Air pollution and COVID-19 mortality in the United States: strengths and limitations of an ecological regression analysis (Updated September 18, 2020)

By using the contents on this website and the Github repo, you agree to cite:

Wu, X., Nethery, R. C., Sabath, M. B., Braun, D. and Dominici, F., 2020. Air pollution and COVID-19 mortality in the United States: Strengths and limitations of an ecological regression analysis. Science advances6, p.eabd4049. 

Abstract: Assessing whether long-term exposure to air pollution increases the severity of health outcomes, including death, is an important public health objective. Limitations in COVID-19 data availability and quality remain obstacles to conducting conclusive studies on this topic. At present, publicly available COVID-19 outcomes data for representative populations are available only as area- level counts. Therefore, studies of long-term exposure to air pollution and COVID-19 outcomes using these data must employ use an ecological regression analysis, which precludes controlling for individual-level COVID-19 risk factors. We describe these challenges in the context of one of the first preliminary investigations of this question in the United StatesUS, where we found that higher historical PM2.5 exposures are positively associated with higher county-level COVID-19 mortality rates after accounting for many area-level confounders. Motivated by this study, we lay the groundwork for future research on this important topic, describe the complex challenges, and outline promising directions and opportunities.

Background: United States government scientists estimate that COVID-19 may kill tens of thousands of Americans. Many of the pre-existing conditions that increase the risk of death in those with COVID-19 are the same diseases that are affected by long-term exposure to air pollution. We investigated whether long-term average exposure to fine particulate matter (PM2.5) is associated with an increased risk of COVID-19 death in the United States.

Design: A nationwide, cross-sectional ecological study using county-level data.

Data sources: COVID-19 death counts were collected for more than 3,000 counties in the United States (representing 98% of the population) from Johns Hopkins University, Center for Systems Science and Engineering Coronavirus Resource Center.

Methods: We fit negative binomial mixed models using county-level COVID-19 deaths as the outcome and county-level long-term average of PM2.5 as the exposure. In the main analysis, we adjusted by 20 potential confounding factors including population size, age distribution, population density, time since the beginning of the outbreak, time since state’s issuance of stay-at-home order, hospital beds, number of individuals tested, weather, and socioeconomic and behavioral variables such as obesity and smoking. We included a random intercept by state to account for potential correlation in counties within the same state. We conducted more than 68 additional sensitivity analyses.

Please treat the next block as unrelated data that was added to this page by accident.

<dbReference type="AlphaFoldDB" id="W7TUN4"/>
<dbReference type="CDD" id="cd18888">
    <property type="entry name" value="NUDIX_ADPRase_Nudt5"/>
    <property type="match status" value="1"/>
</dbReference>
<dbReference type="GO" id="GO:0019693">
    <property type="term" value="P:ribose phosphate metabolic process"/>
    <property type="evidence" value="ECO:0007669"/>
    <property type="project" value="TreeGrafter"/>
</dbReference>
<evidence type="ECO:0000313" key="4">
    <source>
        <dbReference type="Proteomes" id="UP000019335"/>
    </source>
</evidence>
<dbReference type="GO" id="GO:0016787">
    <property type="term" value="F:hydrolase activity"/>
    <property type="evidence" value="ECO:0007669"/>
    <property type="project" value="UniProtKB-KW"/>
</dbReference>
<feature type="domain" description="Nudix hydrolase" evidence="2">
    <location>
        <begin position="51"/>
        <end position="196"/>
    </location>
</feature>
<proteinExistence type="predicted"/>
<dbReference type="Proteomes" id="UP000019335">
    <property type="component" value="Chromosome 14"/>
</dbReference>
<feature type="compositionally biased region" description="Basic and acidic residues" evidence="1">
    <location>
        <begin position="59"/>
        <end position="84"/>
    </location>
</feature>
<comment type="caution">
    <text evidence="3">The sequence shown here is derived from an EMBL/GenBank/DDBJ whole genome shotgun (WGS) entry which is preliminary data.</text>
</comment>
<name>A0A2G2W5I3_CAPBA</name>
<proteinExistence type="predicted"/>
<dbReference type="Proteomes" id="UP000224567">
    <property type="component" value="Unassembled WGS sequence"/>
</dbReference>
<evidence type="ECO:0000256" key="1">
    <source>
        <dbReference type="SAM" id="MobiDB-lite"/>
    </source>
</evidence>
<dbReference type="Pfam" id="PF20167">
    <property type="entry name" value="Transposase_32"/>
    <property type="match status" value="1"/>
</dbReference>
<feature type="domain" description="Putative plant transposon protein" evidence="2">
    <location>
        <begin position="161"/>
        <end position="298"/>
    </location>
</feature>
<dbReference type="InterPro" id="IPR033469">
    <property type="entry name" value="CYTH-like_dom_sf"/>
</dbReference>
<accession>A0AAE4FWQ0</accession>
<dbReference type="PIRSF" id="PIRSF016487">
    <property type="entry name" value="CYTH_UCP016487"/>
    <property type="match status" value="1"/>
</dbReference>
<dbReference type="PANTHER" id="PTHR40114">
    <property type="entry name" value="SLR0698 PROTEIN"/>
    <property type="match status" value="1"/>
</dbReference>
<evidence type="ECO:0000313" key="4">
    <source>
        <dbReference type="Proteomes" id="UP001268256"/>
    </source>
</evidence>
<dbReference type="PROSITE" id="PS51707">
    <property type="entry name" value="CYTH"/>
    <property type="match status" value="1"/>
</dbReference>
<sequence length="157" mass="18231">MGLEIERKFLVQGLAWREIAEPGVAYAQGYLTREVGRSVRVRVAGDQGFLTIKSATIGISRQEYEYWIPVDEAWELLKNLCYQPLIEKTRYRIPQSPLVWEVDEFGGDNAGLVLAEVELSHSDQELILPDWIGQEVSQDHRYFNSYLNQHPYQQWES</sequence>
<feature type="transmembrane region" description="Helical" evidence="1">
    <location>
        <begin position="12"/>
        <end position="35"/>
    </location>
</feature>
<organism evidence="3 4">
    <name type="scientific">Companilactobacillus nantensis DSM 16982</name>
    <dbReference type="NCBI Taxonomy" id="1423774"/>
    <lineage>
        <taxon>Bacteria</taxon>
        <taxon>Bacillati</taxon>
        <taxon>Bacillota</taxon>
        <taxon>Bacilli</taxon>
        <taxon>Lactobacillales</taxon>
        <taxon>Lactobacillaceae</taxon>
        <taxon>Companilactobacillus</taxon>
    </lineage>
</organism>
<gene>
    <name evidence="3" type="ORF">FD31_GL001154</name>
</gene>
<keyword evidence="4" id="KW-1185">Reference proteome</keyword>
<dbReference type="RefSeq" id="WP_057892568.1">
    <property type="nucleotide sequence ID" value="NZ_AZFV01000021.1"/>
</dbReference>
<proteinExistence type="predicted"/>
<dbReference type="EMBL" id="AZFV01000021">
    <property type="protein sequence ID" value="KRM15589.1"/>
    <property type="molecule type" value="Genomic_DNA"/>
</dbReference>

Results: We found that higher historical PM2.5 exposures are positively associated with higher county-level COVID-19 mortality rates after accounting for many area-level confounders. The results were statistically significant and robust to secondary and sensitivity analyses.

Conclusions: A small increase in long-term exposure to PM2.5 leads to a large increase in the COVID-19 death rate. Despite inherent limitations of the ecological study design, our results underscore the importance of continuing to enforce existing air pollution regulations to protect human health both during and after the COVID-19 crisis. The data and code are publicly available so our analyses can be updated routinely.

rr_time04180731rr_updated_time08011023Figure: COVID-19 mortality rate ratios (MRR) per 1 μg/m3 increase in PM2.5 and 95% CI using daily cumulative COVID-19 death counts from April 18, 2020 to Octorber 23, 2020. Since August 1, 2020, we have started to use reprocessed PM2.5 exposures and census variables which rely on more accurate aggregation. Note the current statistical model may not be able to capture newcome confounding factors, e.g., the lifting or changes of the policy interventions and the avaliability of newly-identifed experimental and approval drugs (e.g., Remdesivir and dexamethasone).

Data and Code:

Our data and code is available on github here. (Updated Oct 23, 2020)

Manuscript and Supplemental Material

- Manuscript

- MedRxiv: https://www.medrxiv.org/content/10.1101/2020.04.05.20054502v2

- By using the contents on this website and the Github repo, you agree to cite:

  1. Wu, X., Nethery, R. C., Sabath, M. B., Braun, D. and Dominici, F., 2020. Air pollution and COVID-19 mortality in the United States: Strengths and limitations of an ecological regression analysis. Science advances6, p.eabd4049.

  2. A pre-print version can be found at: Exposure to air pollution and COVID-19 mortality in the United States. Xiao Wu, Rachel C. Nethery, Benjamin M. Sabath, Danielle Braun, Francesca Dominici. medRxiv 2020.04.05.20054502; doi: https://doi.org/10.1101/2020.04.05.20054502

Acknowledgments

We appreciate the work of Aaron Van Donkelaar, Randall Martin, and his team for providing us with access to their estimates of PM2.5 exposure. Their data (V4.NA.02.MAPLE) can be found on Randall Martin's website here: https://sites.wustl.edu/acag/datasets/surface-pm2-5/

The data was produced as part of the following paper:
van Donkelaar, A., R. V. Martin, C. Li, R. T. Burnett, Regional Estimates of Chemical Composition of Fine Particulate Matter using a Combined Geoscience-Statistical Method with Information from Satellites, Models, and Monitors, Environ. Sci. Technol., doi: 10.1021/acs.est.8b06392, 2019. 

We would like to thank Lena Goodwin and Stacey Tobin for editorial assistance in the preparation of this manuscript.